• -MCP-1 : chemotactic for monocytes
    • & lymphocytes
    • -RANRES : selectively pro-inflammatory
    • Th1 lymphocytes, not
    • inflammatory-suppressive
    • Th2 cells
    B.Spellberg.Life Sciences 2000;67:477-502
  • ACQUIRED IMMUNITY
    • -Th1 have RANTES Rc : CCR5
    • -Th1 produce IFN- γ which drive RANTES
    • production by lymphocytes and MØ 
    • selectively summon additional Th1 cells
    • to area of danger
    B.Spellberg.Life Sciences 2000;67:477-502
  • ACQUIRED IMMUNITY
    • - endothelial cell adhesins critical to
    • selection of leukocyte extravasation
    • - several hour after stimulation  lower
    • their expression of E-selectin(CD62E),
    • upregulate their ICAM-1 expression,
    • begin express VCAM  diminish neutrophil
    • across vascular lumen  L & Mo are
    • recruited into area
    B.Spellberg.Life Sciences 2000;67:477-502
  • ACQUIRED IMMUNITY
    • -exposure to IFN- γ  endothelium express
    • MHC class II
    • then presence of IFN- γ , microvascular
    • endothelial cells capable acting as
    • professional APC to circulating T cells
    B.Spellberg.Life Sciences 2000;67:477-502
  • ACQUIRED IMMUNITY
    • -keratinocytes unable to express sufficient
    • costimulatory molecules to drive T cell
    • activation  result in T cell anergy/deletion
    • -keratinocytes able to abort adaptive
    • response by competing with phagocytes
    • for presentation of Ag to T cells
    B.Spellberg.Life Sciences 2000;67:477-502
  • ACQUIRED IMMUNITY
    • -In presence in skin of IFN- γ , IFN- α ,
    • TNF- α , microbial particles
    • (LPS, gram+ cell wall fractions, prokaryotic
    • DNA)  induces M Ø & DC produce IL-12
    • -IL-12 induces newly activated T cell to Th1
    B.Spellberg.Life Sciences 2000;67:477-502
  • ACQUIRED IMMUNITY
    • -if stimulus initiating danger response is
    • too bulky(hyphal fungi, helminths, large
    • foreign bodies,etc)  leukocytes initiate
    • “ frutrated phagocyte complex ” this
    • induce production of IL-10 prefentially
    • over IL-12  favoring antibody-based Th2
    B.Spellberg.Life Sciences 2000;67:477-502
  • ACQUIRED IMMUNITY
    • -antibody production stimulated by Th2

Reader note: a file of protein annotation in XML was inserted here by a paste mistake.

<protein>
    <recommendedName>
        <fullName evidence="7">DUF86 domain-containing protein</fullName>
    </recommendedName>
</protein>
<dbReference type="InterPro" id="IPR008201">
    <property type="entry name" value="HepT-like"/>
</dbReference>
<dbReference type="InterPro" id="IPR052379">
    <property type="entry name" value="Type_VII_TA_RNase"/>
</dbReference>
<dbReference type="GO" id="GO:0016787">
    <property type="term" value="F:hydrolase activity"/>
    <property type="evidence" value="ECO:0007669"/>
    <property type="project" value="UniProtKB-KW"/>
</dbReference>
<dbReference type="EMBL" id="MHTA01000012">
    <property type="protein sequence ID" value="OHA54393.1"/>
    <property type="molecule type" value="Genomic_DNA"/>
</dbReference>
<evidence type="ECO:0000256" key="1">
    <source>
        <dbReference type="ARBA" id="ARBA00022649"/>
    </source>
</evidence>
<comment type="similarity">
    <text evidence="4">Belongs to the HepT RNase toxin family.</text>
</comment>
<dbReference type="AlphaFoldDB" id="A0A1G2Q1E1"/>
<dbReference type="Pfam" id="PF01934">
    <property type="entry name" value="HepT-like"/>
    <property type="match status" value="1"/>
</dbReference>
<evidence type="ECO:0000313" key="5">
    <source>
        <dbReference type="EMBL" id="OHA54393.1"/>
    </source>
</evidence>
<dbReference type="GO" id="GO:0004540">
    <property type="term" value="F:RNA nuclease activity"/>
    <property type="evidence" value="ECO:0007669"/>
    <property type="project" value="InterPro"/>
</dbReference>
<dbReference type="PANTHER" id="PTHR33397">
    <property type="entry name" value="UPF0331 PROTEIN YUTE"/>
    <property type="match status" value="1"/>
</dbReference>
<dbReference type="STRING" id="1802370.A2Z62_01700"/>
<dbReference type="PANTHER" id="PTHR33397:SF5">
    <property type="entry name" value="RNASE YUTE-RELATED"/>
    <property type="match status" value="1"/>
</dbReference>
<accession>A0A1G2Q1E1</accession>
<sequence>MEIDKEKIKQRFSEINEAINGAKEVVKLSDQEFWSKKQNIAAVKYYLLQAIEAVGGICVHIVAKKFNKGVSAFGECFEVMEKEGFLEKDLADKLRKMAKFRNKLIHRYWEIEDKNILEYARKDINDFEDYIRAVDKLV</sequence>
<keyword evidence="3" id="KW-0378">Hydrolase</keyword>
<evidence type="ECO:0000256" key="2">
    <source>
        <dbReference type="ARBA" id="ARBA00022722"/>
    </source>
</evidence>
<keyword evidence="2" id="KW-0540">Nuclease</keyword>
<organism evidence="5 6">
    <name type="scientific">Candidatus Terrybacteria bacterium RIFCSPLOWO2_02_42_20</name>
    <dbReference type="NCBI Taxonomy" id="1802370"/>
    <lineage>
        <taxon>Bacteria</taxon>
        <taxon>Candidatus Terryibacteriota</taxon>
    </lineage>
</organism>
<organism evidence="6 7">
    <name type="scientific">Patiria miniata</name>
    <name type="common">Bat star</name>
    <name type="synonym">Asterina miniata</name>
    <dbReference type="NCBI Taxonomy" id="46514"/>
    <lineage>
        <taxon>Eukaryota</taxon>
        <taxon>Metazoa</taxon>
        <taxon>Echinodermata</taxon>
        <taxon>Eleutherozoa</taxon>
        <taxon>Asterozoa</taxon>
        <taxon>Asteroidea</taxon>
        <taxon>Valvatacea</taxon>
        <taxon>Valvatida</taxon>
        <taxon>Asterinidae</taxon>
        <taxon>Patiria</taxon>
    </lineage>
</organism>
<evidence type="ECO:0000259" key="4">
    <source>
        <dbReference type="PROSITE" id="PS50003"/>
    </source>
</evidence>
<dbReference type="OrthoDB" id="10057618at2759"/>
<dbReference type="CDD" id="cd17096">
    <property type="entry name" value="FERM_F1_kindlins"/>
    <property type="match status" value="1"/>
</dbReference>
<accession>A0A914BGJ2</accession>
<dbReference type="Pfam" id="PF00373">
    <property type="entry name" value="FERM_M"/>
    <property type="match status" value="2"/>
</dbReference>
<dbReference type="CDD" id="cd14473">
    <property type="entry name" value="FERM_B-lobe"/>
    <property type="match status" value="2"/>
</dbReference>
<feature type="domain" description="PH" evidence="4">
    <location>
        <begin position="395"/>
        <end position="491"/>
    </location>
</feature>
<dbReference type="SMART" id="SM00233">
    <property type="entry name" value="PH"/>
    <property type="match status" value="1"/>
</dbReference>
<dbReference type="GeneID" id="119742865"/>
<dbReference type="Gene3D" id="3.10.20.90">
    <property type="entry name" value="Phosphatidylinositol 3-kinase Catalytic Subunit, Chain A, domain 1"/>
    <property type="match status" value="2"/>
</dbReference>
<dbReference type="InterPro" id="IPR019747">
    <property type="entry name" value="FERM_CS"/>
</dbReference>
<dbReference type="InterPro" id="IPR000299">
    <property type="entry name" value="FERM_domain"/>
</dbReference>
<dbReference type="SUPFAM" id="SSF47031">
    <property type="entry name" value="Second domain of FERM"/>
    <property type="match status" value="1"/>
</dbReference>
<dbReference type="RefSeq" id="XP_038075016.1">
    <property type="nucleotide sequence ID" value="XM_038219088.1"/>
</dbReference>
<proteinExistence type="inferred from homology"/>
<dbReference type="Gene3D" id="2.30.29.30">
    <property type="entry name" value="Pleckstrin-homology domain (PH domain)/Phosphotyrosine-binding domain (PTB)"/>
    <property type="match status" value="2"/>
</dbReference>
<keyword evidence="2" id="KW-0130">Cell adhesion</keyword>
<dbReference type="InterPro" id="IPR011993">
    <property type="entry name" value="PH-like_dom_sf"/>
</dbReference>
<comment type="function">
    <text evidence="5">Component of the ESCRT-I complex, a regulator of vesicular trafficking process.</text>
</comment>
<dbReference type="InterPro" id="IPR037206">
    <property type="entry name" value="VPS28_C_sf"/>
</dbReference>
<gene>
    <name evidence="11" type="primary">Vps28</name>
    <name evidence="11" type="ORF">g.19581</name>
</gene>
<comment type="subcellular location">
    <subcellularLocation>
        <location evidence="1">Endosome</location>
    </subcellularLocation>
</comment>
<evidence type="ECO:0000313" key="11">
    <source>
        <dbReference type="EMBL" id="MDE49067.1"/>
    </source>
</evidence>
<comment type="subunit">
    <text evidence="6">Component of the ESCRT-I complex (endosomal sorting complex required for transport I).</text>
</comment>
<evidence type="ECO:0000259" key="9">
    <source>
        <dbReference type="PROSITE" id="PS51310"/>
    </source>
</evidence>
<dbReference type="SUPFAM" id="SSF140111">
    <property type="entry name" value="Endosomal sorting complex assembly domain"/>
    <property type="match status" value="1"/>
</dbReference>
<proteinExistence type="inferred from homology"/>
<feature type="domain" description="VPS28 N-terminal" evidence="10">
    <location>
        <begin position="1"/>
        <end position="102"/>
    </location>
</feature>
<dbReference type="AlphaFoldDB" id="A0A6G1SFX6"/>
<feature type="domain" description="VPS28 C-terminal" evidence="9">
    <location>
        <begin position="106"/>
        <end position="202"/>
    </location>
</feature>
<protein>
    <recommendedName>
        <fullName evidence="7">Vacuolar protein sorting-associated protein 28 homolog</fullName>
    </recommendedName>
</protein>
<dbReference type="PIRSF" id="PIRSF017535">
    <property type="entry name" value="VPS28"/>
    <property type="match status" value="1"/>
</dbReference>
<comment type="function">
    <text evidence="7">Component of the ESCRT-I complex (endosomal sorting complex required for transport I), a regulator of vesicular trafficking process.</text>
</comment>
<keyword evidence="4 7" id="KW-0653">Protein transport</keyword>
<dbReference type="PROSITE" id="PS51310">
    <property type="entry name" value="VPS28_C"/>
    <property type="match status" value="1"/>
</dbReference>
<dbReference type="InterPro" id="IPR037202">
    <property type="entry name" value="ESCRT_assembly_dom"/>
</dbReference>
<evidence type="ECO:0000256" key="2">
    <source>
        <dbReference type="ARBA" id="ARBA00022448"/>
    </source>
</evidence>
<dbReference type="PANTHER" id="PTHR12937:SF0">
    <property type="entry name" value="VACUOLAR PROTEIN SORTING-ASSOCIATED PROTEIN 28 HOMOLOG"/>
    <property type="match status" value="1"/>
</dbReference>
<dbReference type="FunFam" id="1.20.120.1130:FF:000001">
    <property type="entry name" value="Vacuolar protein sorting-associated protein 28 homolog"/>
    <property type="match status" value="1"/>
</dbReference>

• response  allow leukocytes to damage
    • large organisms via ADCC
    • -eosinophil, neutrophil, NK, monocyte/M Ø
    • able to use this mechanism
    B.Spellberg.Life Sciences 2000;67:477-502
  • ACQUIRED IMMUNITY
    • - B cell other key cell for acquired immunity
    • -B cell recognize relatively intact Ag
    • (contrast T cells)
    • -plasma cell, memory B cell development,
    • Ig class switching, somatic hypermutation
    • all occur in secondary lymphoid geminal
    • center of skin-draining LN
    N Franklin. Middleton’s allergy 7th edition 2009
  • ACQUIRED IMMUNITY
    • -absence of cutaneous B cells suggests a
    • need for Ag that enter skin to be
    • transported to B cell as opposed to B cell’s
    • migrating to Ag in skin(but mechanism of
    • B cell activation remains unclear)
    • -five classes of Ig have been detected in
    • normal human sweat
    N Franklin. Middleton’s allergy 7th edition 2009
  • ACQUIRED IMMUNITY
    • -sIgA arise from secretory epithelia of
    • eccrine glands, sebum also contain IgA
    • -exact source of cutaneously secreted
    • Ig remains unresolved
    • -IgG1 & IgA capable to clear pathogenic
    • organisms from skin via Fc γ Rc-mediated
    • immune response(ADCC, complement
    • fixation) and sIgA-coating of bacteria
    N Franklin. Middleton’s allergy 7th edition 2009
  • ACQUIRED IMMUNITY
    • -in human IgE & IgG4 produced by type 2
    • cytokine (IL-4, IL-13)
    • -most antigen-specific IgE supplied via
    • blood(except respiratory mucosa , local
    • IgE production appear posible)
    • -IgE can bind to Fc ε RI-bearing cells(LC,
    • mast cell, infiltrating basophils)  contribute
    • to various allergic skin dz
    N Franklin. Middleton’s allergy 7th edition 2009
  • ACQUIRED IMMUNITY
    • -Ab specific for Fc ε RI may contribute to
    • cutaneous dz such as urticaria, Ab against
    • desmosomal and hemidesmosomal protein
    • provoke immunobullous dz
    N Franklin. Middleton’s allergy 7th edition 2009
  • ACQUIRED IMMUNITY
    • -impact of innate to acquired immunity
    • -chemotactic activity of β -defesin-2
    • & C5a for DC a/o T cells
    • -tissue injury danger signals or
    • engagement of PRRs (LPS Rc,
    • mannose binding Rc, TLRs, CD1a)
    • expressed on cutaneous APC such as
    • Langerhans’ cells, dermal DC, MØ
    N Franklin. Middleton’s allergy 7th edition 2009
  • ACQUIRED IMMUNITY
    •  increase co-stimulatory molecule
    • expression (CD80 & CD86) & modulate
    • cytokine expression patterns
    • -LPS bind to cell surface CD14 of M Ø
    • induces IL-12  favor Th1 development
    • -mast cell-produced cytokines such as IL-4,
    • histamine, keratinocyte-derived thymic
    • stromal lymphopoietin(TSLP)  acquire
    • immune response Th2 profile
    N Franklin. Middleton’s allergy 7th edition 2009
  • ACQUIRED IMMUNITY B.Spellberg.Life Sciences 2000;67:477-502
  • ACQUIRED IMMUNITY B.Spellberg.Life Sciences 2000;67:477-502
  • SUMMARY N Franklin. Middleton’s allergy 7th edition 2009
  • TAKE HOME MESSAGE
    • -Various constitutive and inducible
    • innate immune mechanisms function in
    • skin to fight infection and to direct
    • acquired immunity – these include
    • keratinocyte– derived molecules such
    • as IL-1, antimicrobial pe ptides   
    • -Immune functions attributed to
    • cutaneous mast cells and dendritic
    • cells (DCs)
  • TAKE HOME MESSAGE
    • -Langerhans' cells, dermal DCs, and
    • DCs infiltrating during inflammatory
    • disease are increasing in number and
    • being redefined -Skin homing of memory, effector,
    • and regulatory T-cell subtypes is
    • programmed by skin-derived DCs
    • and prominently directed by CLA,other
    • types of chemokines